Novel biocompatible microparticles can be created using heat and light
Scientists have demonstrated an innovative technique for creating microparticles for tissue engineering out of a combination of disordered and partially ordered proteins.
Researchers exploring the applications of intrinsically disordered proteins (IDPs) and partially ordered proteins (POPs) have developed a method for making small particles for drug delivery, diagnostics and tissue engineering.
“With nothing more than some heat and light, we can make some pretty bizarre microparticles,” said Stefan Roberts, a biomedical engineering research scientist at Duke University, US. “The technique is simple enough that it could be scaled up to make billions of microparticles in a matter of minutes.”
Many features of biocompatible microparticles can be dictated by their intrinsic properties; however, to fabricate complex microparticles requires sophisticated manufacturing techniques which the researchers say have disadvantages. Multi-emulsion microfluidics, for example, tightly controls oil droplets but often fails to keep materials separate and cannot be used in large-scale production. Flow lithography is another, where light shone on a patterned mask etches shapes into soft materials but is apparently hard to tailor to complicated shapes and internal architectures.
The researchers in this study had previously worked with elastin-like polypeptides (ELPs), which are IDPs that derive their stability from chaos and have no true shape, this time they also used POPs, which retain many of the ELPs’ biologically useful properties but have enough ordered segments to provide more stability.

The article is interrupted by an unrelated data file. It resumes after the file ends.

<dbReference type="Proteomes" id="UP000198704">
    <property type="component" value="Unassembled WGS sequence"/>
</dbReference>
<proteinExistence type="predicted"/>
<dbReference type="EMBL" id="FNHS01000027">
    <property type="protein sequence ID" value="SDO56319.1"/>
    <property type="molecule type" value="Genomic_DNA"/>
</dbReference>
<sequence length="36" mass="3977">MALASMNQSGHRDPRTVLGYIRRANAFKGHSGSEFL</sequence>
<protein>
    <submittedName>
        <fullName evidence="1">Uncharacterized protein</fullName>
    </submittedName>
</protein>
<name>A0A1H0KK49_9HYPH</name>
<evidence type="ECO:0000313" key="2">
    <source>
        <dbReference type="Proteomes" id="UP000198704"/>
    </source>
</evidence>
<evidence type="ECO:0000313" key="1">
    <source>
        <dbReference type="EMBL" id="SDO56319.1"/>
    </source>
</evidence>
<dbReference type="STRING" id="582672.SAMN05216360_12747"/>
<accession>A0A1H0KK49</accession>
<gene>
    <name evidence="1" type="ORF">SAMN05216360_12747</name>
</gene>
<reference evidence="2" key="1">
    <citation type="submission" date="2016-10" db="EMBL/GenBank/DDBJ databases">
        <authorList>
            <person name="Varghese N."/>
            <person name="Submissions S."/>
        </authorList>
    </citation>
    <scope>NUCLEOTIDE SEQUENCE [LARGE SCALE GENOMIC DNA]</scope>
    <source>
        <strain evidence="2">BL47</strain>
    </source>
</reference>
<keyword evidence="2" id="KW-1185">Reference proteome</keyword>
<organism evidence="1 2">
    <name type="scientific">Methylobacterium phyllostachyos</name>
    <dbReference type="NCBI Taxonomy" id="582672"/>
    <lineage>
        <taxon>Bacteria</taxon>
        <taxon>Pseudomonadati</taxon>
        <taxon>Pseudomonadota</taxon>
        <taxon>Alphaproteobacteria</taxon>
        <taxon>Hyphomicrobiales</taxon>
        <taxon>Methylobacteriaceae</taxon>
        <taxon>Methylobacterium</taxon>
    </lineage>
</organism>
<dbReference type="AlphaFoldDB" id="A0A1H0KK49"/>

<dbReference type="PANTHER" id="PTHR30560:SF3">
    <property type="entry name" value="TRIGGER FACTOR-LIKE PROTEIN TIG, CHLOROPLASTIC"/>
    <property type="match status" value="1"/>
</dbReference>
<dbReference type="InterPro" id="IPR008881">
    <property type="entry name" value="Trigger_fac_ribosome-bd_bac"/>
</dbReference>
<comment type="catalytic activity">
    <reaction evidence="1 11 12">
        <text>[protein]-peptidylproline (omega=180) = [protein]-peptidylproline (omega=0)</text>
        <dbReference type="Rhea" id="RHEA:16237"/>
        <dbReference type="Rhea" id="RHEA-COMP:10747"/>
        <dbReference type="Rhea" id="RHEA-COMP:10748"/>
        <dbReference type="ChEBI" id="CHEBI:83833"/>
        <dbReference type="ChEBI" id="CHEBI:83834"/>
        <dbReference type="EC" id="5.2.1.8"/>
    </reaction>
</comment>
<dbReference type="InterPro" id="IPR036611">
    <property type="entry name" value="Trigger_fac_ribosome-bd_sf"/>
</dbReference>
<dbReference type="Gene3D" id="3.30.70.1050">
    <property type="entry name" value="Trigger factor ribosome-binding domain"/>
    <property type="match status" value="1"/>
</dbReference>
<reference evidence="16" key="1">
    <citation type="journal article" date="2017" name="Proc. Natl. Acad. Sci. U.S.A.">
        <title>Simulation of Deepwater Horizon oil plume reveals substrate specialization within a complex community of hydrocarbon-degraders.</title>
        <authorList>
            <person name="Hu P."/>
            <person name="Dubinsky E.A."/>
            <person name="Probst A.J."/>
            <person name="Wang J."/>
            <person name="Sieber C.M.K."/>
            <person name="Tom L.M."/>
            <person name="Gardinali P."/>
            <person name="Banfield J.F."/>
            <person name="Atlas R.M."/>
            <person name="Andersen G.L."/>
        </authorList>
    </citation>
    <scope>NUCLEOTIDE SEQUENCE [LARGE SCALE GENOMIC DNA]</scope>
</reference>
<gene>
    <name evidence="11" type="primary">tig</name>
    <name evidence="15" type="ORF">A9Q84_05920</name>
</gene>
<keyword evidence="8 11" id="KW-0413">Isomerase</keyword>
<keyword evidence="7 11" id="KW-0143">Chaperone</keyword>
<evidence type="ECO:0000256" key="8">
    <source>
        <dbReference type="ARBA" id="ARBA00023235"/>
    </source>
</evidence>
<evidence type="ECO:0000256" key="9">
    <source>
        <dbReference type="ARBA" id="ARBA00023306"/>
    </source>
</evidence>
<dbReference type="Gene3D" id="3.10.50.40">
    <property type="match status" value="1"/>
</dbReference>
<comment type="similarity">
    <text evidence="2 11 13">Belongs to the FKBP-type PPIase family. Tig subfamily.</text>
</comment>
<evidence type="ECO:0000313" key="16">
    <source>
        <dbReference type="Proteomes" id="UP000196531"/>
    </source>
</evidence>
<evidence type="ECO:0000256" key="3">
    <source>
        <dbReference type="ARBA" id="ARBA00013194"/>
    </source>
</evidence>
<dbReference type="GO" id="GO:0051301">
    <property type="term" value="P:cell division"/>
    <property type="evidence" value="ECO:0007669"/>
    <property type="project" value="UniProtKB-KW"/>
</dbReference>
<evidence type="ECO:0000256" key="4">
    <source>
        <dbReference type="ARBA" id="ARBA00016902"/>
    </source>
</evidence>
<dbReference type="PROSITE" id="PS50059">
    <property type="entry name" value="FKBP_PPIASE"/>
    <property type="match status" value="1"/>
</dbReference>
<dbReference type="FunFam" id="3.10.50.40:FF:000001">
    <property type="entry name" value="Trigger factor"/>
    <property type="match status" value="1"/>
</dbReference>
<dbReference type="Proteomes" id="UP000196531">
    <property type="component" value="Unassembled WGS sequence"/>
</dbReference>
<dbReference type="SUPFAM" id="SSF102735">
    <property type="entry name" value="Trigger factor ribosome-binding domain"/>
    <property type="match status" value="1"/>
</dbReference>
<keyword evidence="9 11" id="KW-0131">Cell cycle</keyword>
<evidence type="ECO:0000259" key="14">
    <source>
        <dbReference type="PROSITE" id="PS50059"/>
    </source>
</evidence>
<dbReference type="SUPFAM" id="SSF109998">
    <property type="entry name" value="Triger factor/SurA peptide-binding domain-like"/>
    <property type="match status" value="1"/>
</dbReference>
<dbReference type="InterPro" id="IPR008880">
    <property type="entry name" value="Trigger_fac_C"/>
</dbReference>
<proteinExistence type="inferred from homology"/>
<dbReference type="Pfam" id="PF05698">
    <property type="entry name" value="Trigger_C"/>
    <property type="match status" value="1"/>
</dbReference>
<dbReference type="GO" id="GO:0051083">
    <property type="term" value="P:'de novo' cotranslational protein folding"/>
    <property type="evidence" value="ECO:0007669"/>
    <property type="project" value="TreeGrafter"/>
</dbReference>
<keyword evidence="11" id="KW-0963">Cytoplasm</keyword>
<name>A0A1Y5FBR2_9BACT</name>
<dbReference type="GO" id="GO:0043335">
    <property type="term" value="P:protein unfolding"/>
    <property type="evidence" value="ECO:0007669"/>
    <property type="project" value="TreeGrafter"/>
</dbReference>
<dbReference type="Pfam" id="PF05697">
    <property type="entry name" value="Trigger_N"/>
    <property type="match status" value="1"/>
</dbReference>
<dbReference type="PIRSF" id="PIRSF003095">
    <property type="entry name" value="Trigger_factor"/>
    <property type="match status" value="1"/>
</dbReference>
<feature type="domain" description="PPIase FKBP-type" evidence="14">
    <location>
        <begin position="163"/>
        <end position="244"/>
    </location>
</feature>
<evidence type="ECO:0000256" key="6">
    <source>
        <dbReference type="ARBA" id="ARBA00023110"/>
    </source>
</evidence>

Both can be engineered to react to shifts in temperature, moving them back and forth between phase states. While this is a useful feature for applications such as slowly releasing drugs into the body or supporting tissue growth in wounds, the researchers soon discovered that they could also create various particle shapes by putting ELPs and POPs together.
“Disordered proteins are a hot topic in biology, with many researchers trying to discover how proteins without shape can still have a biological purpose,” said Roberts. “An undercurrent of our work is to instead think of these proteins as a materials scientist would and see if we can engineer them for our own biological functions in ways that cannot be achieved with current materials.”
In their paper published in Nature Communications, Roberts and collaborator Professor Ashutosh Chilkoti demonstrated that their new microparticles, made with both ELPs and POPs, could be created in a range of shapes dependent on the assembly temperatures. They created a shell with a solid core, a shell with no core and a tangle of cords dotted with shells that they dubbed ‘fruits on a vine’. They then added photosensitive amino acids to these proteins and revealed that a flash of light could be used to solidify the microparticles and fix them in their shape.
According to the team, the ability to create microparticles with precisely separated regions is important for applications such as drug delivery and tissue engineering.
The conclusion was that each temperature simultaneously created millions of solid, biocompatible microparticles in only a few minutes. The total volume of the liquid required is roughly that of a drop of water, according to the team.
“This is a test case for a type of material that is flexible and simple enough to create both commonly used shapes and architectures that aren’t seen using current techniques,” said Roberts. “We’re using new biocompatible materials to create never-before-seen shapes simply by heating, cooling and shining a light on them.”